Visualization of Traceability Models

Authors: Ábel Hegedüs, Zoltán Ujhelyi, Ákos Horváth, István Ráth

In the GraBaTs 2010 article Visualization of Traceability Models with Domain-specific Layouting1 we introduced a method for creating a usable graphical representation for traceability models. In the paper we used a verification transformation as a case study, and detailed the possibilities of creating a visualization of the traceability models of the transformation. This webpage displays the results of the visualization.

The core visualization component can be downloaded from the Viatra2 update site, and additional features for visualization presets of the BPEL and Ecore examples are available as well.


Case study: Traceability models of a transformation

In the paper we described a transformation of BPEL models to the SAL model checker tool for model verification. The traceability models of this transformation are used to back-annotate the results of the model checker to the original BPEL model to provide feedback for the BPEL developer.

As demonstration of our visualization result we use two BPEL models as a source model: a very simple workflow model with a single node, and the credit process BPEL case study defined in the Sensoria project2. The traceability models were created in the Viatra23 model transformation framework, and the same framework has been extended to create a visual representation of this model.

The traceability models of the simple BPEL workflow

The simple BPEL model

A simple layout algorithm.

Our simple workflow is the description of a format checker: first it receives an element in Rec1, decides whether if its correct, and if it is, it executes the fill output task, otherwise the transform task, then sends back the reply.

To illustrate the need for the domain-specific layout algorithm, the first two images display the traceability models visualized using generic layout algorithms. The first uses a radial algorithm, that displays the nodes in concentric circles. This way the inner circle consists of the reference model. It is important to note, that the outer circle constains the elements of the source and target models mixed.

When using a generic, three-column grid as a layout algorithm, the result is not usable at all, as arcs are crossing each other, and the nodes as well, which harms the understandability of the graph. When using the same layout with a domain-specific ordering (as described in the paper), the result is much better: in the first part of the graph the result is as expected - three columns for the three parts of the model. But the end of the graph nodes get misplaced as the Process object is connected to more reference elements.

This issue can be fixed by replacing the column-selector part of the layout algorithm with a check of the element type: source elements get in the first column, target elements to the third column and reference elements to the middle one. This way the resulting graph looks better.

Radial layout of the traceability model generated from the simple BPEL model

Radial layout - Simple BPEL model

Generic grid layout of the traceability model generated from the simple BPEL model

Generic grid layout - Simple BPEL model

Ordered grid layout of the traceability model generated from the simple BPEL model

Ordered grid layout - Simple BPEL model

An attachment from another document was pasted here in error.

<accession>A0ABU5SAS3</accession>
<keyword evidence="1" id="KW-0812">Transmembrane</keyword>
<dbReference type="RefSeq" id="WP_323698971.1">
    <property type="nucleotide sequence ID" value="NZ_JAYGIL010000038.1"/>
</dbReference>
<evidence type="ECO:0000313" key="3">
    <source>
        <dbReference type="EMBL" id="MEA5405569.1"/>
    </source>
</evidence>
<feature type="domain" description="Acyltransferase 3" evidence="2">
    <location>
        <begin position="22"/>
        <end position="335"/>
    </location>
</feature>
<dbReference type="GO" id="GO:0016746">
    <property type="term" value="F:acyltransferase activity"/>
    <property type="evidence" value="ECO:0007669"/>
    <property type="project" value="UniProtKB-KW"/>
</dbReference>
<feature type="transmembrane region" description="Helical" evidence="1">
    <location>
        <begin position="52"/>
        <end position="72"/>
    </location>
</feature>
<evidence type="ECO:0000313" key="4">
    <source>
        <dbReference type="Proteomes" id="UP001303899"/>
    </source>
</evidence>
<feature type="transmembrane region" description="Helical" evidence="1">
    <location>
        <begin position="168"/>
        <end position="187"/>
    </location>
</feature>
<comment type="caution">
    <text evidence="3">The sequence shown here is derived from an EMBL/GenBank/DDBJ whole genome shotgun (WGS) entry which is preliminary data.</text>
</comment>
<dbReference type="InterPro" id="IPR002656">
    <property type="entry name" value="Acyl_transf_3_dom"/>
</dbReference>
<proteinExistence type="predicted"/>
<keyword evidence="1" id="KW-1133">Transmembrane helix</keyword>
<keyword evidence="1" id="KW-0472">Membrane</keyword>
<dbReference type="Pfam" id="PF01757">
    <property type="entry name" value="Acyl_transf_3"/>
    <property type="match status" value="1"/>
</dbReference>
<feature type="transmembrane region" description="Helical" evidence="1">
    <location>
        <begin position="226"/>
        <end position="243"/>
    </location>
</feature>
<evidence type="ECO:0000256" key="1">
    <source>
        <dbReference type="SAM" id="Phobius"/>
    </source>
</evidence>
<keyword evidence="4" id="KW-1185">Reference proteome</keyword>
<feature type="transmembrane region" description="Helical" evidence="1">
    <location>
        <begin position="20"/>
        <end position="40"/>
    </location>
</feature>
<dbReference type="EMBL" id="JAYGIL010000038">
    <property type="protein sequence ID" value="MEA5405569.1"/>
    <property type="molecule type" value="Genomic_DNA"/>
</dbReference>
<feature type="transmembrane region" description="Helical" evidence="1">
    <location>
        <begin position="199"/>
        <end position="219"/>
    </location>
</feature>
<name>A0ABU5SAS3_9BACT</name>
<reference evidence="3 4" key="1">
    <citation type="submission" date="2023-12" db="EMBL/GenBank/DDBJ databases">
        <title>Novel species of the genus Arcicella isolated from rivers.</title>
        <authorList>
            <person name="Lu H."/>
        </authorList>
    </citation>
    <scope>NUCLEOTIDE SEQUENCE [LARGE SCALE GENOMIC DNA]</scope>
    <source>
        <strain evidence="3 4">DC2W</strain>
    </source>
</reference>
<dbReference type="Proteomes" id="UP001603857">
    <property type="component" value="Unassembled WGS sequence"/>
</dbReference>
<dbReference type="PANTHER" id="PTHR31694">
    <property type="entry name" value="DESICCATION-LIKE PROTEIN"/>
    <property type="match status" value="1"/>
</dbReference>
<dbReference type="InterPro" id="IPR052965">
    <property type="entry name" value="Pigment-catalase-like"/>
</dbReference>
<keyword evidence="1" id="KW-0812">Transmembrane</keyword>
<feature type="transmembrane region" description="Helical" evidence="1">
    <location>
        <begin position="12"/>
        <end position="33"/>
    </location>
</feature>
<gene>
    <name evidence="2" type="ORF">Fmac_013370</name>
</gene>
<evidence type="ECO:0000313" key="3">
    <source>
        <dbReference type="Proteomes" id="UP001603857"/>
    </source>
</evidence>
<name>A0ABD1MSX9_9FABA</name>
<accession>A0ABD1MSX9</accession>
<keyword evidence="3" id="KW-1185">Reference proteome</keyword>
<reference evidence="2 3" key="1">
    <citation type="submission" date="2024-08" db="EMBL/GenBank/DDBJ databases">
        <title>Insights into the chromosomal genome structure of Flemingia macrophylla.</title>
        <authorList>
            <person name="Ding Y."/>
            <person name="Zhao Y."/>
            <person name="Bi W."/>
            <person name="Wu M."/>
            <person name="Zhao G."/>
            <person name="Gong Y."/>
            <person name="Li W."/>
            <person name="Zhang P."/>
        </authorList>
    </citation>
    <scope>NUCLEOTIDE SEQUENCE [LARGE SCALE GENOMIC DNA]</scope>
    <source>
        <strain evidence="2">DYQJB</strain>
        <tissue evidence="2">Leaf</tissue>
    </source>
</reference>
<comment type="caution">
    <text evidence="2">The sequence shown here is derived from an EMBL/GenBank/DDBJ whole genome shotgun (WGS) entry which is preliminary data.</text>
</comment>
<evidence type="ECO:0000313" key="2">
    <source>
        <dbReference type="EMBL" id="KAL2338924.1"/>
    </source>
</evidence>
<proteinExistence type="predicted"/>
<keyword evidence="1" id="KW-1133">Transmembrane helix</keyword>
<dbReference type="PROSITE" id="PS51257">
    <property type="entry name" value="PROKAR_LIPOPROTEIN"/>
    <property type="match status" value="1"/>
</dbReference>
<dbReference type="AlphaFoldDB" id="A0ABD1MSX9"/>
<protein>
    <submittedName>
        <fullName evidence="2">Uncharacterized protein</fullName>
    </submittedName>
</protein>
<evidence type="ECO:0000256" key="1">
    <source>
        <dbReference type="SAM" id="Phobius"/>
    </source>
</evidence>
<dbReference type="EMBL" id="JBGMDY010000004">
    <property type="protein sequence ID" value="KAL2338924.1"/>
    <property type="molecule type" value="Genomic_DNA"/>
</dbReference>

DSL of the traceability model generated from the simple BPEL model

Domain-specific layout - Simple BPEL model

The Traceability Models of the Credit Process BPEL workflow

The credit process workflow from the Sensoria project describes a credit request process in BPEL. We used this process as a running example for generating the traceability model, and then visualizing it.

High level overview of the credit process BPEL workflow

Credit process - Overview

The first part of the credit process BPEL workflow

Credit process - Part 1/3

The second part of the credit process BPEL workflow

Credit process - Part 2/3

The third part of the credit process BPEL workflow

Credit process - Part 3/3

When using the radial layout on the larger BPEL model, opposed to the somewhat usable model of the simple workflow it becomes hardly usable at all, as the nodes are overlapping, and we get two concentric circle of nodes. On the other hand our domain-specific layout scales much better: although the resulting graph needs more space then available on a typical display, it only needs vertical scrolling, and remains clear-cut.

Case Study: Ecore2Genmodel Transformation

We evaluated our layout algorithm using the Ecore to Genmodel case study of the Transformation Tool Contest 2010. The Ecore models are the metamodels of the EMF modeling framework, and Genmodels are used to generate classes from a referenced metamodel.

The case study asked for transformations, that could generate Genmodels from Ecore models. In this case static traceability was different, as the Genmodels contained direct references to the Ecore model, no dedicated traceability model was created.

A very similar solution can be used for the visualization of the traceability model in this case as in the the previous one, except only two columns are used for the source and target models. If the three-column layout is required, the connecting relations can be showed as nodes instead of arcs (as seen in the third image).

Video demostration

Overview video

This video shows the basic concepts of our solution. The layout algorithm has been updated a bit since the recording, but the basic conceptions still hold.

Change Handling

This video illustrates how the proposed layout algorithm reacts to changes in the model space.


  1. This work was partially supported by the SecureChange European project (ICT-FET-231101) and the CERTIMOT project.
  2. Sensoria project: D8.3.a: Requirements modeling and analysis of selected scenarios Finance Case Study
  3. Viatra2 Model Transformation Framework